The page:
Take some time to consider how you see images used in marketing campaigns in your everyday life and apply what you see to the photos you’re capturing. If your images are too niche or narrow, they won’t sell to a wide audience – and selling to a wide audience is how you ultimately win at the stock game (by selling the same image multiple times). As a side note, this means anything noticeably copyrighted or trademarked is out.
2. Be delicuous
This should go without saying, but bears stating. No matter how technically perfect your images are, if the food isn’t screaming “eat me now!” your technical prowess won’t matter. As food bloggers, we typically set high standards for our recipe posts, and you should bring those same standards into any work you create exclusively for stock.
3. Develop a Look
You need to develop a commercially saleable brand for your food stock photography, but this doesn’t mean that your photos need to look like everyone else’s. Whether your brand is dark and moody or light and fun matters little as long as it’s cohesive and consistent. Cameron and I spent a lot of time and experimentation developing our stock brand, which happens to be (mostly) clean, fresh, and brightly lit.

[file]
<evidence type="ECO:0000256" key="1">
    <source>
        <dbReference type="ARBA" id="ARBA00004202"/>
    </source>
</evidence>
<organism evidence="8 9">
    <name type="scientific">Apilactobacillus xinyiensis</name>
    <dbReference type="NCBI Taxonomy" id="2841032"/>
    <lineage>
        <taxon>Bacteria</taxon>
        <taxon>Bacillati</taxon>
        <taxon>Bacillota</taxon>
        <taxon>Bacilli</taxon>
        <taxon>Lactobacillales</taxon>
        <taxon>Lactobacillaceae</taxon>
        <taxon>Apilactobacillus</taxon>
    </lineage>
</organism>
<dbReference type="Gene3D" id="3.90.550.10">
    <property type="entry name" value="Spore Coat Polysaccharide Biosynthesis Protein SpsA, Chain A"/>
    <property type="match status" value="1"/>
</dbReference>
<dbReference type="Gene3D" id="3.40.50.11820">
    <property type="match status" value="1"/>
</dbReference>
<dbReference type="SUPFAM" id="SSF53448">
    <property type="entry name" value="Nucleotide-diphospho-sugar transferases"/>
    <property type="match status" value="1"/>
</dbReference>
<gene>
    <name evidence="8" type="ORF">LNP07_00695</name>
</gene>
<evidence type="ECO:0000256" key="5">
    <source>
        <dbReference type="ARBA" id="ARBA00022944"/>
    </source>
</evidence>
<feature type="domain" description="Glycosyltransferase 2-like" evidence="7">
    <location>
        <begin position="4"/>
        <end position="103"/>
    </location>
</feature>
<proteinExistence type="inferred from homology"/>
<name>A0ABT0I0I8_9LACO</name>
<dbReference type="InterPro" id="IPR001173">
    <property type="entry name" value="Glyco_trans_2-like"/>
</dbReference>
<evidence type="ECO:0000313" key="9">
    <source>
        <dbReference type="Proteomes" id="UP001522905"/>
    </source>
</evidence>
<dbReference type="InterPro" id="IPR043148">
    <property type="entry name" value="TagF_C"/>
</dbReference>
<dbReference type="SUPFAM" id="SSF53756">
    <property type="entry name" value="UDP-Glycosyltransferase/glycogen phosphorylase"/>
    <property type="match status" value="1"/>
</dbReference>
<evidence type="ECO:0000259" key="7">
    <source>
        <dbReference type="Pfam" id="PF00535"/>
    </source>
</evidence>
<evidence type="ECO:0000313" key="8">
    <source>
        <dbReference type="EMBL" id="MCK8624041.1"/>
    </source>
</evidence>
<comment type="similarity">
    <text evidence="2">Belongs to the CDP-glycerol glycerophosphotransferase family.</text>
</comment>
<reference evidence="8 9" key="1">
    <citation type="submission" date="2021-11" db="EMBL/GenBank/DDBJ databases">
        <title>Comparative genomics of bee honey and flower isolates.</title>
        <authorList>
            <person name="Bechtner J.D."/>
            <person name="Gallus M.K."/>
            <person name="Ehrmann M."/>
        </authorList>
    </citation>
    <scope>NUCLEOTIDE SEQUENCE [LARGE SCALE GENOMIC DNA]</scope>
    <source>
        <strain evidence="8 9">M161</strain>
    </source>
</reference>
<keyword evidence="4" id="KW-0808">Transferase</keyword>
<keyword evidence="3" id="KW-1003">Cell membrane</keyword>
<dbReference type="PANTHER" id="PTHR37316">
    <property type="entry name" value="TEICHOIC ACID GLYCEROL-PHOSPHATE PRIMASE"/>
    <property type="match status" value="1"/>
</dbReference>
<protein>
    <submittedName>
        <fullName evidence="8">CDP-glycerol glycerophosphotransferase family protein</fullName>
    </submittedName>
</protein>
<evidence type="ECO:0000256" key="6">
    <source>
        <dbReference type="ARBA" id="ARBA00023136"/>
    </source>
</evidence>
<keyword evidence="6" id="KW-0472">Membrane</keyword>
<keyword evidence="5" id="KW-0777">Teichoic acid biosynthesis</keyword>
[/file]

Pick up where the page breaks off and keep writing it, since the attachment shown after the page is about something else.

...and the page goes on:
We can do dramatic studio lighting. We can do trendy, chef inspired dishes. But for the most part, we don’t represent these styles in our stock portfolio. Once we established our brand and a healthy portfolio that represented it well, we saw a dramatic increase in food stock sales. Why? Because clients both recognize and trust our brand – and it fits with the stories they tell.
They’ve bookmarked our galleries and know they can come to us for what our brand provides. By developing a look, instead of a niche (for example, all healthy foods, etc.) we’ve been able to offer an extremely wide variety of content to a focused audience.
This has created buyers who repeatedly visit and purchase from our portfolio. As a side note, we regularly create content that doesn’t make it onto the blog. While our stock photography and blog brands are similar, they are not identical, and that’s okay! While our blog is a wonderful marketing tool, it’s also a creative space that we use to explore new trends and ideas.
4. Be Timeless, But Not Trite